Tuesday, December 13, 2005

Of Habits and Memory


Psychologist Mortimer Mishkin was born on this day in 1926 in Fitchburg, Massachusetts.

"The work of Mortimer Mishkin and his colleagues at the National Institute of Mental Health is tracing the route by which the sensory information in the visual area of the cortex is transmitted to the limbic system where it is stored and integrated with processes of memory and learning . . . Mishkin's work is clarifying the great debate between the behaviorist and cognitive approaches to understanding how memory and learning take place . . . Habits, which have been described by behaviorists as automatic stimulus-response connections that take place whenever there is an adequate reward, are designated by Mishkin as the more basic process that operates at all levels of life, from the most primitive one-celled organisms to man. A cognitive process of self-reflection and thinking is not required for the formation of such habits. The acquisition of information, knowledge and a self-conscious and self-driven memory system, as described by the cognitive-learning theorists, requires the evolution of a 'cortico-limbic-thalamic' pathway that is characteristic of all the more advanced life forms, such as mammals and man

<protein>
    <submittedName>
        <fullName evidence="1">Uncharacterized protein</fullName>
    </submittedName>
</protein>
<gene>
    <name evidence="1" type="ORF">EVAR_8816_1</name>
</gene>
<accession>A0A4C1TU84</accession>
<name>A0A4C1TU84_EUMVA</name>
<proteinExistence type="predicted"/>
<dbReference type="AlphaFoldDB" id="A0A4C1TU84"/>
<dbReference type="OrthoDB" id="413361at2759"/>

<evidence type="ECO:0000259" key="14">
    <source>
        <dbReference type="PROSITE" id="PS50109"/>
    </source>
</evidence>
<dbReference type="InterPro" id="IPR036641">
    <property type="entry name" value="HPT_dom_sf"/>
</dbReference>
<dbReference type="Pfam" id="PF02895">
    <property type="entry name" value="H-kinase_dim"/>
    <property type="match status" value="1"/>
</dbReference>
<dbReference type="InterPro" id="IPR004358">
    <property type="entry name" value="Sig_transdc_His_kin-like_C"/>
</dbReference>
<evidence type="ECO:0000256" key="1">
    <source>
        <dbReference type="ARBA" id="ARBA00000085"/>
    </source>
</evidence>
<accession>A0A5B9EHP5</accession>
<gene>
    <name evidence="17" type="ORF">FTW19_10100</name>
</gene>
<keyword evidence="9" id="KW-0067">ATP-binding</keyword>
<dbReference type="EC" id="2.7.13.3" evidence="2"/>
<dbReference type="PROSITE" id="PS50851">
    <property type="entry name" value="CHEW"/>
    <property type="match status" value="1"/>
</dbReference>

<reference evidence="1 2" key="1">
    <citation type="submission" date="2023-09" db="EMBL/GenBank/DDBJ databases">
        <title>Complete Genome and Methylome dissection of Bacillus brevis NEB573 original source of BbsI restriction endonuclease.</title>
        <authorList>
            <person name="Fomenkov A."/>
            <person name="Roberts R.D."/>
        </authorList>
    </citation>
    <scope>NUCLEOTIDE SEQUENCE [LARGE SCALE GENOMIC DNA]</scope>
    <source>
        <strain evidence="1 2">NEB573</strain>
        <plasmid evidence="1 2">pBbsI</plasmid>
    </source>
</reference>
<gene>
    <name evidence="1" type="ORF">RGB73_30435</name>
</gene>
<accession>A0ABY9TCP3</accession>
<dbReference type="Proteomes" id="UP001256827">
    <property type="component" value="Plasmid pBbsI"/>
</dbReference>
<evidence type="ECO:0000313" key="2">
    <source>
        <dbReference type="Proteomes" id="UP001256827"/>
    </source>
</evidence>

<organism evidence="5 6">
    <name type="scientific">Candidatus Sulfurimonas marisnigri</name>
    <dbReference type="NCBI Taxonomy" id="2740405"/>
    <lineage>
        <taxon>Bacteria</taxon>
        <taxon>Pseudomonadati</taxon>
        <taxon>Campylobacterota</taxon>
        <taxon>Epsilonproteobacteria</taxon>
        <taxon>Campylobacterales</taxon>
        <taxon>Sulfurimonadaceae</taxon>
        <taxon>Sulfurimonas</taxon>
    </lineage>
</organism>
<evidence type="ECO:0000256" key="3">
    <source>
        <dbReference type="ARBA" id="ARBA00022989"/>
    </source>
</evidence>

. . . Mishkin's research and current investigations in the 'multichannel integrations of normal behavior' . . . provide a new experimental research base for studying how information is transmitted, transduced, and sometimes 'stuck' in a state-bound form so that it becomes what people ordinarily label as a 'problem' or a 'symptom.'"

-- E.L. Rossi, The Psychobiology of Mind-Body Healing.

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